A legal bid to force police in Northern Ireland to assist in removing a contentious loyalist bonfire should never have been taken to court, a DUP MLA has stated.
William Humphrey said public money had been squandered in the proceedings taken by Sinn Fein Communities Minister Deirdre Hargey and SDLP Infrastructure Minister Nichola Mallon against the Police Service of Northern Ireland (PSNI) over its decision not to intervene on the bonfire in the loyalist area of Tiger’s Bay in north Belfast.
But Sinn Fein deputy First Minister, Michelle O’Neill defended the legal action, stating it was an attempt to get police to “do their job”.
The police declined to offer protection to removal contractors, citing concerns that their intervention could lead to disorder.
The ministers’ bid to compel the police to act failed at emergency High Court proceedings on Friday.
DUP ministers had earlier questioned the authority of the ministers to take legal action against the PSNI without the approval of the wider Executive.
The bonfire is now set to be lit on Sunday night as part of traditional “Eleventh Night” events.
The ministers have squandered taxpayers’ money on the case and really what they would be better placed doing is working with the community in Tiger’s Bay in developing the siteWilliam Humphrey MLA
Nationalist residents claim they are living in fear and have been attacked by missiles thrown by loyalist bonfire builders.
Loyalists have rejected suggestions the siting of the bonfire was deliberately provocative and have accused nationalists and republicans of whipping up tensions in an effort to deny them what they view as a legitimate celebration of their culture.
Mr Humphrey told the PA news agency: “We are very pleased and relieved at the ruling, it is a case that frankly shouldn’t have been taken in the first place. We are pleased that the judge dismissed the case.
“The ministers have squandered taxpayers’ money on the case and really what they would be better placed doing is working with the community in Tiger’s Bay in developing the site, because the site has sat for many years and neither department has shown any interest in developing it.”
Mr Humphrey added: “Tensions were deliberately raised this year by people who were saying we should dial down the rhetoric, yet those same people were the people who were working with solicitors in terms of putting together court cases.
“They were raising tensions and not giving proper responsible leadership to the community in north Belfast. The reality is the bonfire is smaller than it has been in previous years, it has been moved back, there is nothing offensive on the bonfire and it is a small, children’s bonfire.
“I just left the site and there are a handful of people there. We don’t expect there to be any trouble, we don’t want any trouble. If people are intent on causing trouble they should stay away and let the community celebrate its culture.”
The Police Federation, which represents rank and file PSNI officers, said the court decision was good news because it meant police officers would not be “thrown into the middle”.
Chairman Mark Lindsay told the BBC: “I am very disappointed that two of the (Government) departments who should have had this issue sorted a year ago hadn’t (done so) … and, once again, we’re trying to throw police into a crisis they hadn’t sorted out.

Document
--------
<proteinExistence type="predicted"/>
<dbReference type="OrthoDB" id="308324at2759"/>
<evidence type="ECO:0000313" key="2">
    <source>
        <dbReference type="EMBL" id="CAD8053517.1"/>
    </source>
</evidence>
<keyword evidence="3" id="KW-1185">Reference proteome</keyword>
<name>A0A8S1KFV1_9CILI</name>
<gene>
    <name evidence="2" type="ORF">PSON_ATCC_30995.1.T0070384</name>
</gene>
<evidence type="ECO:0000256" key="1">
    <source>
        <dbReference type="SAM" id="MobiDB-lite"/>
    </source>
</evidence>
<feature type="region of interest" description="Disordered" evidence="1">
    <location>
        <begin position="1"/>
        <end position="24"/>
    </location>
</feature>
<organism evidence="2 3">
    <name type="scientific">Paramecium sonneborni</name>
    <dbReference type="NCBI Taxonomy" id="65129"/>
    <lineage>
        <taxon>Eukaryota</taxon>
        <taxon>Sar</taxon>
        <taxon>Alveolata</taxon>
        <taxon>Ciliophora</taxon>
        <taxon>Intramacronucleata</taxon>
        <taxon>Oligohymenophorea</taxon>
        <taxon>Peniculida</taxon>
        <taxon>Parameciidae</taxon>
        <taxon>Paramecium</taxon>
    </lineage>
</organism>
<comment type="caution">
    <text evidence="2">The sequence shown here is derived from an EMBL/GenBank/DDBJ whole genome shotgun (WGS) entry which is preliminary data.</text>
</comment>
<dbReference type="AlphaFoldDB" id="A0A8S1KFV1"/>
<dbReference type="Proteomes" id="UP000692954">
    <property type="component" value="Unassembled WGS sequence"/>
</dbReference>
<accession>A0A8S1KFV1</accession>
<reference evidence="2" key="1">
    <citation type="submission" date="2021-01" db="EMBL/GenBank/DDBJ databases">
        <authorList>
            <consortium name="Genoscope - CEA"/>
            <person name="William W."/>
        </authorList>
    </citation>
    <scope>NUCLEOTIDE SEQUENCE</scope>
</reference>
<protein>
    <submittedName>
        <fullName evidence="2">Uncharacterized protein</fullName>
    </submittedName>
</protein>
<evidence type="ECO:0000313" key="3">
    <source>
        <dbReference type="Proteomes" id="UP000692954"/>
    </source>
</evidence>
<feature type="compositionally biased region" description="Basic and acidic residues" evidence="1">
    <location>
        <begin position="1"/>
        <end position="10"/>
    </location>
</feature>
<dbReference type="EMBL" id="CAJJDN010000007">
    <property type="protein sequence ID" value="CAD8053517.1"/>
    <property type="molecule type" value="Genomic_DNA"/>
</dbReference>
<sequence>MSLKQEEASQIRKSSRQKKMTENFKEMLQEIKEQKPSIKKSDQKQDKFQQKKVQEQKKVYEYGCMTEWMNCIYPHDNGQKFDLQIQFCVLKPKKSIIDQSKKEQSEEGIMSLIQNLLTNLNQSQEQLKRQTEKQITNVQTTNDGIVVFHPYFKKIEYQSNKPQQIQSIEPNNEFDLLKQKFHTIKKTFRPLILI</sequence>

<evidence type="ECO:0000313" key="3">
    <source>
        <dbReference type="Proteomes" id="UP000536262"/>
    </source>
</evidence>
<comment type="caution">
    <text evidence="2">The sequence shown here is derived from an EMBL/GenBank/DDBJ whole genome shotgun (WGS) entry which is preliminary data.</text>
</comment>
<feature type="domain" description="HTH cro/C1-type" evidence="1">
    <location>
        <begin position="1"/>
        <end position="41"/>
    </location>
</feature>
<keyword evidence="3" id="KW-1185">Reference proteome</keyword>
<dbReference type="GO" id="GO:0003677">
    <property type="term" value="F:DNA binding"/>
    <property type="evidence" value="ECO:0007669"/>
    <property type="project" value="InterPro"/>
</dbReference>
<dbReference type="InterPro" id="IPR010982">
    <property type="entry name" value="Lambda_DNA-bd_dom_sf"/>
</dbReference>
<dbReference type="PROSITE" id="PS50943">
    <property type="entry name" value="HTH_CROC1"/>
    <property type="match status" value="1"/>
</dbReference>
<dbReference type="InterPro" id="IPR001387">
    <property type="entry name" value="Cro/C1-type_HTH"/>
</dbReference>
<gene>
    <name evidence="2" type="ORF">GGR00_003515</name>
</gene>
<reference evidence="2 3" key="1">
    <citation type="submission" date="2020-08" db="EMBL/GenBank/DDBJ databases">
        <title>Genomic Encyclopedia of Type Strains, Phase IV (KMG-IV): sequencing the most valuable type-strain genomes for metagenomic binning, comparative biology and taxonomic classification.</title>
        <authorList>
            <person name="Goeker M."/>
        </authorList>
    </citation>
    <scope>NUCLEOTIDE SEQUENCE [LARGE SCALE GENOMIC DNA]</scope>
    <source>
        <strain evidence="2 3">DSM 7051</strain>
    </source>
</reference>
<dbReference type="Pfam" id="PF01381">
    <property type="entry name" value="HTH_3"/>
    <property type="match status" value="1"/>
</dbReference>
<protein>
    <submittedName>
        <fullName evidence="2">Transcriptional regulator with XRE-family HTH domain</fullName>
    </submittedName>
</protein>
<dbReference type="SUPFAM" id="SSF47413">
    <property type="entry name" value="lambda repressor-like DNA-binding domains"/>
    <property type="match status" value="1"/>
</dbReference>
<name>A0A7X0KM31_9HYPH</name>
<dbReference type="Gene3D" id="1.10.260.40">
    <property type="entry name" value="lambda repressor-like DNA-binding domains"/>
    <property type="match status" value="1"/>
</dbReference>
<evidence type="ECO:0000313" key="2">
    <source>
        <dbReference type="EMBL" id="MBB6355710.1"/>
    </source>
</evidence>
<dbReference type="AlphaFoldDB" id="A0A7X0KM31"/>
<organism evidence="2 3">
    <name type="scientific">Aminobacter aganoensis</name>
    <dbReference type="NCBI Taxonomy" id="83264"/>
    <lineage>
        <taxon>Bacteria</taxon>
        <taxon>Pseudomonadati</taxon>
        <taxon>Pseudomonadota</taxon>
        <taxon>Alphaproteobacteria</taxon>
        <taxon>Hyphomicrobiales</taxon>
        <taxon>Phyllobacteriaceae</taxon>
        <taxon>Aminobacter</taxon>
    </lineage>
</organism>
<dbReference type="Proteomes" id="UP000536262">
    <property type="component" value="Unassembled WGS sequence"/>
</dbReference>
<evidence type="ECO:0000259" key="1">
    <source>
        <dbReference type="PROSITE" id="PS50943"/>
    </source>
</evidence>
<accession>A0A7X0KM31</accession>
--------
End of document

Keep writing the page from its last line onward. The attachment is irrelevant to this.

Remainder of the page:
“It’s really good news for our officers that they are not being thrown into the middle of what really is a horrendous situation for them.”
He added: “There’s been very hard-won relationships built in both those areas and I think that for policing to be thrown into the middle and to actually come toe-to-toe, if you like, fighting with people from those communities, is not good news for anybody.
“It’s certainly not good news for policing and definitely not good news for those communities.”
The road on Adam Street where the Tiger’s Bay bonfire has been built is owned by the Department of Infrastructure while an adjacent piece of land where building materials have been collected is owned by the Department of Communities.
The two departments had sought and secured the assistance of Belfast City Council (BCC) to remove the pyre.
However, in order for BCC contractors to carry out the operation, they needed protection from the PSNI.
The police have refused to do so, having made the assessment that an intervention would risk disorder, placing people congregating at the bonfire, including several children, at risk.
Michelle O’Neill said: “I think it’s unfortunate that two Government ministers had to take the PSNI to court to try to get them to do their job, which is to uphold the law.
“There are families and communities that are under attack nightly. Certainly the residents I have spoken to are having golf balls or masonry thrown at their homes – that is not acceptable.
“There is no room for bonfires in interface areas, we need to show political leadership and dial down the rhetoric.”
Meanwhile, up to 70 bonfires will be lit on Saturday night as traditional “Eleventh Night” events begin.
There are 237 bonfires planned for across Northern Ireland this weekend as the “Eleventh Night” falls on a Sunday this year. A small number were lit on Friday, with the majority to be lit late on Sunday
The bonfires usher in the main date in the Protestant loyal order parading season – the Twelfth of July.
While the majority pass off each year without incident, some remain the source of community tension, with authorities previously having intervened to remove towering pyres on health and safety grounds.